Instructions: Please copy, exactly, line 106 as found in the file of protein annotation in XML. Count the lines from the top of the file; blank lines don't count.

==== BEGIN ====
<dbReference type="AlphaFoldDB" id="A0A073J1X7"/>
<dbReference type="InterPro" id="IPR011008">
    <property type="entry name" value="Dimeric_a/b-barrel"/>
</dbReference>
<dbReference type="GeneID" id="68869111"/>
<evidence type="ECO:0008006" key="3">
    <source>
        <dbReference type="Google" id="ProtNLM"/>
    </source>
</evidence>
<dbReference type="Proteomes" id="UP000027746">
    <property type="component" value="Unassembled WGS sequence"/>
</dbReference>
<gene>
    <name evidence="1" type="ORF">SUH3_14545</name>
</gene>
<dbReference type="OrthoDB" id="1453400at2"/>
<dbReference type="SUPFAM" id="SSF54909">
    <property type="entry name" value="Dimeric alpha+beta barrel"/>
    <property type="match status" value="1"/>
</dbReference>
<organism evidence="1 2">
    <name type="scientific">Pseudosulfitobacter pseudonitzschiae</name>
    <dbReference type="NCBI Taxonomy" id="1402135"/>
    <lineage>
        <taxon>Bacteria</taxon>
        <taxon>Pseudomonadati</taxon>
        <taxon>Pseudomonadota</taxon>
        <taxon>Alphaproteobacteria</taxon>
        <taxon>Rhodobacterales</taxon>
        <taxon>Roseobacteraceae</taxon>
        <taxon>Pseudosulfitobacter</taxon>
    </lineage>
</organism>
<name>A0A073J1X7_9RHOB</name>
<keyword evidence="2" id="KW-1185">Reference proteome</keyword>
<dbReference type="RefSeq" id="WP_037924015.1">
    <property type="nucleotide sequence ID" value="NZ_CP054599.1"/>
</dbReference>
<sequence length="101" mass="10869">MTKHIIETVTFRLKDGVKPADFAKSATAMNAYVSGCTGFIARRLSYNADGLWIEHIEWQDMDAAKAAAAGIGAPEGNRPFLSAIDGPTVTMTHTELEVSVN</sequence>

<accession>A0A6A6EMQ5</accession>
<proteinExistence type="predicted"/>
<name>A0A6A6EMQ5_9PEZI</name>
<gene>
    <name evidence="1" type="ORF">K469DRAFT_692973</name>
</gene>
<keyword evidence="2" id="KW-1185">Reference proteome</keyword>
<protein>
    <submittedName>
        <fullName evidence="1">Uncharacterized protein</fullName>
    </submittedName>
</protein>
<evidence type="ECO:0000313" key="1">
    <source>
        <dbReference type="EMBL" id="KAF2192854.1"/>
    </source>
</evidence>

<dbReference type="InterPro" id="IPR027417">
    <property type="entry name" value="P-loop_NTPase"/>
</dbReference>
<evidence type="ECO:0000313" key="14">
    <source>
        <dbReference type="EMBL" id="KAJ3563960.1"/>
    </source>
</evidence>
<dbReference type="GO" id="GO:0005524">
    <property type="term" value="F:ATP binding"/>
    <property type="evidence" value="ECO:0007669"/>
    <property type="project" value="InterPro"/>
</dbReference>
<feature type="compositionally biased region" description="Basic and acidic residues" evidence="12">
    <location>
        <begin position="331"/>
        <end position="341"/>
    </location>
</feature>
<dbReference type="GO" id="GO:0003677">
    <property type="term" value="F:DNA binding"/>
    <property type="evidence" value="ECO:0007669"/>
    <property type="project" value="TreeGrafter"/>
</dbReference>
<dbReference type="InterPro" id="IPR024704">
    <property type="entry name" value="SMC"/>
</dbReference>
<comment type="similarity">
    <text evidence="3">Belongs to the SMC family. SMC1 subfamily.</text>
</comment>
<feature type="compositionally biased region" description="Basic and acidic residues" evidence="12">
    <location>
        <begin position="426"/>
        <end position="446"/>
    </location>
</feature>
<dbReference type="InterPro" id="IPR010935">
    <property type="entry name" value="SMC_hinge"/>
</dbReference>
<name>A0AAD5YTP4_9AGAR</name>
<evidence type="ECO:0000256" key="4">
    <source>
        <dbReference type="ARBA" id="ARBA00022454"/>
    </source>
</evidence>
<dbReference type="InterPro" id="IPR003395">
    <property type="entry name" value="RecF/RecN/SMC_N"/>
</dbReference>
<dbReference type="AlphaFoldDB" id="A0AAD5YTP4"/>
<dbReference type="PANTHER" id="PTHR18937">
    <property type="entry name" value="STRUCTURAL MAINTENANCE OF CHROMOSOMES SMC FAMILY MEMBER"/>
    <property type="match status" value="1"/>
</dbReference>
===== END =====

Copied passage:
<dbReference type="AlphaFoldDB" id="A0AAD5YTP4"/>